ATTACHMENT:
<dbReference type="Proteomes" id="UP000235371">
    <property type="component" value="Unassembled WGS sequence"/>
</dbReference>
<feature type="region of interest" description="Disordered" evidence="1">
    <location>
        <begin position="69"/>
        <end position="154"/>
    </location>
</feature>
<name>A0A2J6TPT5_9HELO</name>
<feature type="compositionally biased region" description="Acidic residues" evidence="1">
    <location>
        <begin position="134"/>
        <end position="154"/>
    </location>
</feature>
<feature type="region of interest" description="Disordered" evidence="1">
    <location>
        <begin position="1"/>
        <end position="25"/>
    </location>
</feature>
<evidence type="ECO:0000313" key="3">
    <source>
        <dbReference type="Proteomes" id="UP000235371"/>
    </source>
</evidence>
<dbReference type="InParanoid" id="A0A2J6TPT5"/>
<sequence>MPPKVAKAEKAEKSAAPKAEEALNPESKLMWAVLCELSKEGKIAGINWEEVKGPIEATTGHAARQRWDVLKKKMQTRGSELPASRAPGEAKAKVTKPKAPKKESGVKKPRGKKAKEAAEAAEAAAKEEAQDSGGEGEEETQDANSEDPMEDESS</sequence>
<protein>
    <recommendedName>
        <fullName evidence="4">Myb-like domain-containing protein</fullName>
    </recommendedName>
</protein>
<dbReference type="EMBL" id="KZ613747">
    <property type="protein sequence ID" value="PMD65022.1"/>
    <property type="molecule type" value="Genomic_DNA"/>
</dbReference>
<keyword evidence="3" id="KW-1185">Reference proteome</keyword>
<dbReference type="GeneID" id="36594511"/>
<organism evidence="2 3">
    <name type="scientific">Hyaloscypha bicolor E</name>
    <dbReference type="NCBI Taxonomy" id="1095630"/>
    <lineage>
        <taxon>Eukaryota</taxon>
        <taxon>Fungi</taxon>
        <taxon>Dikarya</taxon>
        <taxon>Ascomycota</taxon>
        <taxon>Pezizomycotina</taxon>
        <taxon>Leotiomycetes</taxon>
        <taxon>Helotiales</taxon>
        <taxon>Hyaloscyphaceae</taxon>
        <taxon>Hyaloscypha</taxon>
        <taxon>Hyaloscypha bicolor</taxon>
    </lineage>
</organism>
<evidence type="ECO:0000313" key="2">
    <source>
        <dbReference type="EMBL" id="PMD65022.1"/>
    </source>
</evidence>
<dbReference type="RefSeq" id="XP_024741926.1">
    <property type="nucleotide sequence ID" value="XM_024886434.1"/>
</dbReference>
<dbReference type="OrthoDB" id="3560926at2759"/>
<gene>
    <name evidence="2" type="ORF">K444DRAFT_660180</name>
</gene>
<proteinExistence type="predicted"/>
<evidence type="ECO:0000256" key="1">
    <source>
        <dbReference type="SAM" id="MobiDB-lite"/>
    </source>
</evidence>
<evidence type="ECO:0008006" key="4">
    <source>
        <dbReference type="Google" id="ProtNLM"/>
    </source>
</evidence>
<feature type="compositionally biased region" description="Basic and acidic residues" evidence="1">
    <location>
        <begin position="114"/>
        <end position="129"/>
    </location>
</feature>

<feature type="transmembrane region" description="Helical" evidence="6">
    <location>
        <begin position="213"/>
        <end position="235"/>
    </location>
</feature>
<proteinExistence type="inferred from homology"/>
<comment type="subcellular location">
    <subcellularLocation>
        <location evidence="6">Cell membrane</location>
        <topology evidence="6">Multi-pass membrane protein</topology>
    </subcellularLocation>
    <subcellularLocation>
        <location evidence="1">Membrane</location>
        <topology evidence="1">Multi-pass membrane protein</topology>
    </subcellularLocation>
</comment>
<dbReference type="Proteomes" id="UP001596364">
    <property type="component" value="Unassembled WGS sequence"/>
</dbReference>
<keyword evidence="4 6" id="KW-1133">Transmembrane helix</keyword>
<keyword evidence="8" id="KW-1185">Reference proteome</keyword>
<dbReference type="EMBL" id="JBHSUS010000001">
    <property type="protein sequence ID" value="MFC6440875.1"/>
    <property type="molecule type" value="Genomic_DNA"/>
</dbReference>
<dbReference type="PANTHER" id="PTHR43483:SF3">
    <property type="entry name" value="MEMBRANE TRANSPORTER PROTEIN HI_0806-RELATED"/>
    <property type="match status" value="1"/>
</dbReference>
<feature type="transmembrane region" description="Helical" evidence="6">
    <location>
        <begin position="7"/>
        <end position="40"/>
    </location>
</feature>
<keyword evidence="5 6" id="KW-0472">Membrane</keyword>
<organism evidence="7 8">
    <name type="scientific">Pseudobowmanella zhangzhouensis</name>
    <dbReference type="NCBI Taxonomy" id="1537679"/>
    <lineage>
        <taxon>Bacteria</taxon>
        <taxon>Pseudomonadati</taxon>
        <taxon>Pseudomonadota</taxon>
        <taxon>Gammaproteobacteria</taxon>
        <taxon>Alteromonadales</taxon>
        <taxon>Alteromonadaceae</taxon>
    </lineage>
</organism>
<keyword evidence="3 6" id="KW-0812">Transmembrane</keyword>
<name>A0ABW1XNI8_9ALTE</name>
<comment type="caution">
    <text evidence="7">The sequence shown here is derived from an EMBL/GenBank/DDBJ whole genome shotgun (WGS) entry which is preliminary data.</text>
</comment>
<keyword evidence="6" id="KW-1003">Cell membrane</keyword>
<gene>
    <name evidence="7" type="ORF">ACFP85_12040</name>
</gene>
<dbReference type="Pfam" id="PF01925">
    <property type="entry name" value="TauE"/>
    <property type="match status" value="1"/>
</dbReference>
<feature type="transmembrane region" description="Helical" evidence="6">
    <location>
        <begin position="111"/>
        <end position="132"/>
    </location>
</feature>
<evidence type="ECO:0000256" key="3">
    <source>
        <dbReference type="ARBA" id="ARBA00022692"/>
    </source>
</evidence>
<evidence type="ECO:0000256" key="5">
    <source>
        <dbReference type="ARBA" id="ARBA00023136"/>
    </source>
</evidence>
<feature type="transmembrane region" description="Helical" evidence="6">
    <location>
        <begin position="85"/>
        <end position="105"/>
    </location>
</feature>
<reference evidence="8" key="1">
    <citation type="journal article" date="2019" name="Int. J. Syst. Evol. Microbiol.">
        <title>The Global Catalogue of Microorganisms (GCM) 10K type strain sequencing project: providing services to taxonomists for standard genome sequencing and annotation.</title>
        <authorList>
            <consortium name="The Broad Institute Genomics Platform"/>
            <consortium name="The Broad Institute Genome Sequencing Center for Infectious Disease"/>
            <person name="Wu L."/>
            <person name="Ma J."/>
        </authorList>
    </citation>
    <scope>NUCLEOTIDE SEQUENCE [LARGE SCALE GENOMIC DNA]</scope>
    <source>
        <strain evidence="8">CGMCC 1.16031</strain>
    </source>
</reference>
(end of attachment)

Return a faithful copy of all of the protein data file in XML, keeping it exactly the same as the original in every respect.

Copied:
<dbReference type="Proteomes" id="UP000235371">
    <property type="component" value="Unassembled WGS sequence"/>
</dbReference>
<feature type="region of interest" description="Disordered" evidence="1">
    <location>
        <begin position="69"/>
        <end position="154"/>
    </location>
</feature>
<name>A0A2J6TPT5_9HELO</name>
<feature type="compositionally biased region" description="Acidic residues" evidence="1">
    <location>
        <begin position="134"/>
        <end position="154"/>
    </location>
</feature>
<feature type="region of interest" description="Disordered" evidence="1">
    <location>
        <begin position="1"/>
        <end position="25"/>
    </location>
</feature>
<evidence type="ECO:0000313" key="3">
    <source>
        <dbReference type="Proteomes" id="UP000235371"/>
    </source>
</evidence>
<dbReference type="InParanoid" id="A0A2J6TPT5"/>
<sequence>MPPKVAKAEKAEKSAAPKAEEALNPESKLMWAVLCELSKEGKIAGINWEEVKGPIEATTGHAARQRWDVLKKKMQTRGSELPASRAPGEAKAKVTKPKAPKKESGVKKPRGKKAKEAAEAAEAAAKEEAQDSGGEGEEETQDANSEDPMEDESS</sequence>
<protein>
    <recommendedName>
        <fullName evidence="4">Myb-like domain-containing protein</fullName>
    </recommendedName>
</protein>
<dbReference type="EMBL" id="KZ613747">
    <property type="protein sequence ID" value="PMD65022.1"/>
    <property type="molecule type" value="Genomic_DNA"/>
</dbReference>
<keyword evidence="3" id="KW-1185">Reference proteome</keyword>
<dbReference type="GeneID" id="36594511"/>
<organism evidence="2 3">
    <name type="scientific">Hyaloscypha bicolor E</name>
    <dbReference type="NCBI Taxonomy" id="1095630"/>
    <lineage>
        <taxon>Eukaryota</taxon>
        <taxon>Fungi</taxon>
        <taxon>Dikarya</taxon>
        <taxon>Ascomycota</taxon>
        <taxon>Pezizomycotina</taxon>
        <taxon>Leotiomycetes</taxon>
        <taxon>Helotiales</taxon>
        <taxon>Hyaloscyphaceae</taxon>
        <taxon>Hyaloscypha</taxon>
        <taxon>Hyaloscypha bicolor</taxon>
    </lineage>
</organism>
<evidence type="ECO:0000313" key="2">
    <source>
        <dbReference type="EMBL" id="PMD65022.1"/>
    </source>
</evidence>
<dbReference type="RefSeq" id="XP_024741926.1">
    <property type="nucleotide sequence ID" value="XM_024886434.1"/>
</dbReference>
<dbReference type="OrthoDB" id="3560926at2759"/>
<gene>
    <name evidence="2" type="ORF">K444DRAFT_660180</name>
</gene>
<proteinExistence type="predicted"/>
<evidence type="ECO:0000256" key="1">
    <source>
        <dbReference type="SAM" id="MobiDB-lite"/>
    </source>
</evidence>
<evidence type="ECO:0008006" key="4">
    <source>
        <dbReference type="Google" id="ProtNLM"/>
    </source>
</evidence>
<feature type="compositionally biased region" description="Basic and acidic residues" evidence="1">
    <location>
        <begin position="114"/>
        <end position="129"/>
    </location>
</feature>

<feature type="transmembrane region" description="Helical" evidence="6">
    <location>
        <begin position="213"/>
        <end position="235"/>
    </location>
</feature>
<proteinExistence type="inferred from homology"/>
<comment type="subcellular location">
    <subcellularLocation>
        <location evidence="6">Cell membrane</location>
        <topology evidence="6">Multi-pass membrane protein</topology>
    </subcellularLocation>
    <subcellularLocation>
        <location evidence="1">Membrane</location>
        <topology evidence="1">Multi-pass membrane protein</topology>
    </subcellularLocation>
</comment>
<dbReference type="Proteomes" id="UP001596364">
    <property type="component" value="Unassembled WGS sequence"/>
</dbReference>
<keyword evidence="4 6" id="KW-1133">Transmembrane helix</keyword>
<keyword evidence="8" id="KW-1185">Reference proteome</keyword>
<dbReference type="EMBL" id="JBHSUS010000001">
    <property type="protein sequence ID" value="MFC6440875.1"/>
    <property type="molecule type" value="Genomic_DNA"/>
</dbReference>
<dbReference type="PANTHER" id="PTHR43483:SF3">
    <property type="entry name" value="MEMBRANE TRANSPORTER PROTEIN HI_0806-RELATED"/>
    <property type="match status" value="1"/>
</dbReference>
<feature type="transmembrane region" description="Helical" evidence="6">
    <location>
        <begin position="7"/>
        <end position="40"/>
    </location>
</feature>
<keyword evidence="5 6" id="KW-0472">Membrane</keyword>
<organism evidence="7 8">
    <name type="scientific">Pseudobowmanella zhangzhouensis</name>
    <dbReference type="NCBI Taxonomy" id="1537679"/>
    <lineage>
        <taxon>Bacteria</taxon>
        <taxon>Pseudomonadati</taxon>
        <taxon>Pseudomonadota</taxon>
        <taxon>Gammaproteobacteria</taxon>
        <taxon>Alteromonadales</taxon>
        <taxon>Alteromonadaceae</taxon>
    </lineage>
</organism>
<keyword evidence="3 6" id="KW-0812">Transmembrane</keyword>
<name>A0ABW1XNI8_9ALTE</name>
<comment type="caution">
    <text evidence="7">The sequence shown here is derived from an EMBL/GenBank/DDBJ whole genome shotgun (WGS) entry which is preliminary data.</text>
</comment>
<keyword evidence="6" id="KW-1003">Cell membrane</keyword>
<gene>
    <name evidence="7" type="ORF">ACFP85_12040</name>
</gene>
<dbReference type="Pfam" id="PF01925">
    <property type="entry name" value="TauE"/>
    <property type="match status" value="1"/>
</dbReference>
<feature type="transmembrane region" description="Helical" evidence="6">
    <location>
        <begin position="111"/>
        <end position="132"/>
    </location>
</feature>
<evidence type="ECO:0000256" key="3">
    <source>
        <dbReference type="ARBA" id="ARBA00022692"/>
    </source>
</evidence>
<evidence type="ECO:0000256" key="5">
    <source>
        <dbReference type="ARBA" id="ARBA00023136"/>
    </source>
</evidence>
<feature type="transmembrane region" description="Helical" evidence="6">
    <location>
        <begin position="85"/>
        <end position="105"/>
    </location>
</feature>
<reference evidence="8" key="1">
    <citation type="journal article" date="2019" name="Int. J. Syst. Evol. Microbiol.">
        <title>The Global Catalogue of Microorganisms (GCM) 10K type strain sequencing project: providing services to taxonomists for standard genome sequencing and annotation.</title>
        <authorList>
            <consortium name="The Broad Institute Genomics Platform"/>
            <consortium name="The Broad Institute Genome Sequencing Center for Infectious Disease"/>
            <person name="Wu L."/>
            <person name="Ma J."/>
        </authorList>
    </citation>
    <scope>NUCLEOTIDE SEQUENCE [LARGE SCALE GENOMIC DNA]</scope>
    <source>
        <strain evidence="8">CGMCC 1.16031</strain>
    </source>
</reference>